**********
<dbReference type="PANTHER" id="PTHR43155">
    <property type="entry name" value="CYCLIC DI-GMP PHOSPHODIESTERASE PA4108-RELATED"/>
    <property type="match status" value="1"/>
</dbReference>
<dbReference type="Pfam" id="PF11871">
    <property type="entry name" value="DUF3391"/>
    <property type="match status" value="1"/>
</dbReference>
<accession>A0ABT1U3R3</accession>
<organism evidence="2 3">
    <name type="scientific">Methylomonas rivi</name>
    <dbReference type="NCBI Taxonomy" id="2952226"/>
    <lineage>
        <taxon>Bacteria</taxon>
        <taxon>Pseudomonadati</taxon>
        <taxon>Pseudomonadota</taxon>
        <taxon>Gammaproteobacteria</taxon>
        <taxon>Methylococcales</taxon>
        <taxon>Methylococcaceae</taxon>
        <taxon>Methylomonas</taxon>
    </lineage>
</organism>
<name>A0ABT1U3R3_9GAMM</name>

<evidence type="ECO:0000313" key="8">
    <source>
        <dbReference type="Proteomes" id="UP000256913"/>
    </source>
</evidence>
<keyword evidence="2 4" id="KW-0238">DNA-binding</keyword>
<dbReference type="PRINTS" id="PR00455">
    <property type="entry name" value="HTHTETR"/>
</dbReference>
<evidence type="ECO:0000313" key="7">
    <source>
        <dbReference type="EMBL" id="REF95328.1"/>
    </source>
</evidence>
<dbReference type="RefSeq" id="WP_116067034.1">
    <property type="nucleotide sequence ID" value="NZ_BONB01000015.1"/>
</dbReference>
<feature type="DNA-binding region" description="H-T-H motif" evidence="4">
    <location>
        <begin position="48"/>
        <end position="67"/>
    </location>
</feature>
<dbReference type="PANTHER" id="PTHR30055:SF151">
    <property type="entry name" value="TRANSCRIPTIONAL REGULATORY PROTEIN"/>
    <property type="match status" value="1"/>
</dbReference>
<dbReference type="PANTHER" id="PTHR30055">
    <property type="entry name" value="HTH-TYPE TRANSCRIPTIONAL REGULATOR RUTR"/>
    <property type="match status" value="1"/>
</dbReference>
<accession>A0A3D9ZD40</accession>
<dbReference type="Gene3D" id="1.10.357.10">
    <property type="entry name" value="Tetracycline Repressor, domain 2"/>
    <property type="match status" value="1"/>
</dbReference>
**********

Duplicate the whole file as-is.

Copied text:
<dbReference type="PANTHER" id="PTHR43155">
    <property type="entry name" value="CYCLIC DI-GMP PHOSPHODIESTERASE PA4108-RELATED"/>
    <property type="match status" value="1"/>
</dbReference>
<dbReference type="Pfam" id="PF11871">
    <property type="entry name" value="DUF3391"/>
    <property type="match status" value="1"/>
</dbReference>
<accession>A0ABT1U3R3</accession>
<organism evidence="2 3">
    <name type="scientific">Methylomonas rivi</name>
    <dbReference type="NCBI Taxonomy" id="2952226"/>
    <lineage>
        <taxon>Bacteria</taxon>
        <taxon>Pseudomonadati</taxon>
        <taxon>Pseudomonadota</taxon>
        <taxon>Gammaproteobacteria</taxon>
        <taxon>Methylococcales</taxon>
        <taxon>Methylococcaceae</taxon>
        <taxon>Methylomonas</taxon>
    </lineage>
</organism>
<name>A0ABT1U3R3_9GAMM</name>

<evidence type="ECO:0000313" key="8">
    <source>
        <dbReference type="Proteomes" id="UP000256913"/>
    </source>
</evidence>
<keyword evidence="2 4" id="KW-0238">DNA-binding</keyword>
<dbReference type="PRINTS" id="PR00455">
    <property type="entry name" value="HTHTETR"/>
</dbReference>
<evidence type="ECO:0000313" key="7">
    <source>
        <dbReference type="EMBL" id="REF95328.1"/>
    </source>
</evidence>
<dbReference type="RefSeq" id="WP_116067034.1">
    <property type="nucleotide sequence ID" value="NZ_BONB01000015.1"/>
</dbReference>
<feature type="DNA-binding region" description="H-T-H motif" evidence="4">
    <location>
        <begin position="48"/>
        <end position="67"/>
    </location>
</feature>
<dbReference type="PANTHER" id="PTHR30055:SF151">
    <property type="entry name" value="TRANSCRIPTIONAL REGULATORY PROTEIN"/>
    <property type="match status" value="1"/>
</dbReference>
<dbReference type="PANTHER" id="PTHR30055">
    <property type="entry name" value="HTH-TYPE TRANSCRIPTIONAL REGULATOR RUTR"/>
    <property type="match status" value="1"/>
</dbReference>
<accession>A0A3D9ZD40</accession>
<dbReference type="Gene3D" id="1.10.357.10">
    <property type="entry name" value="Tetracycline Repressor, domain 2"/>
    <property type="match status" value="1"/>
</dbReference>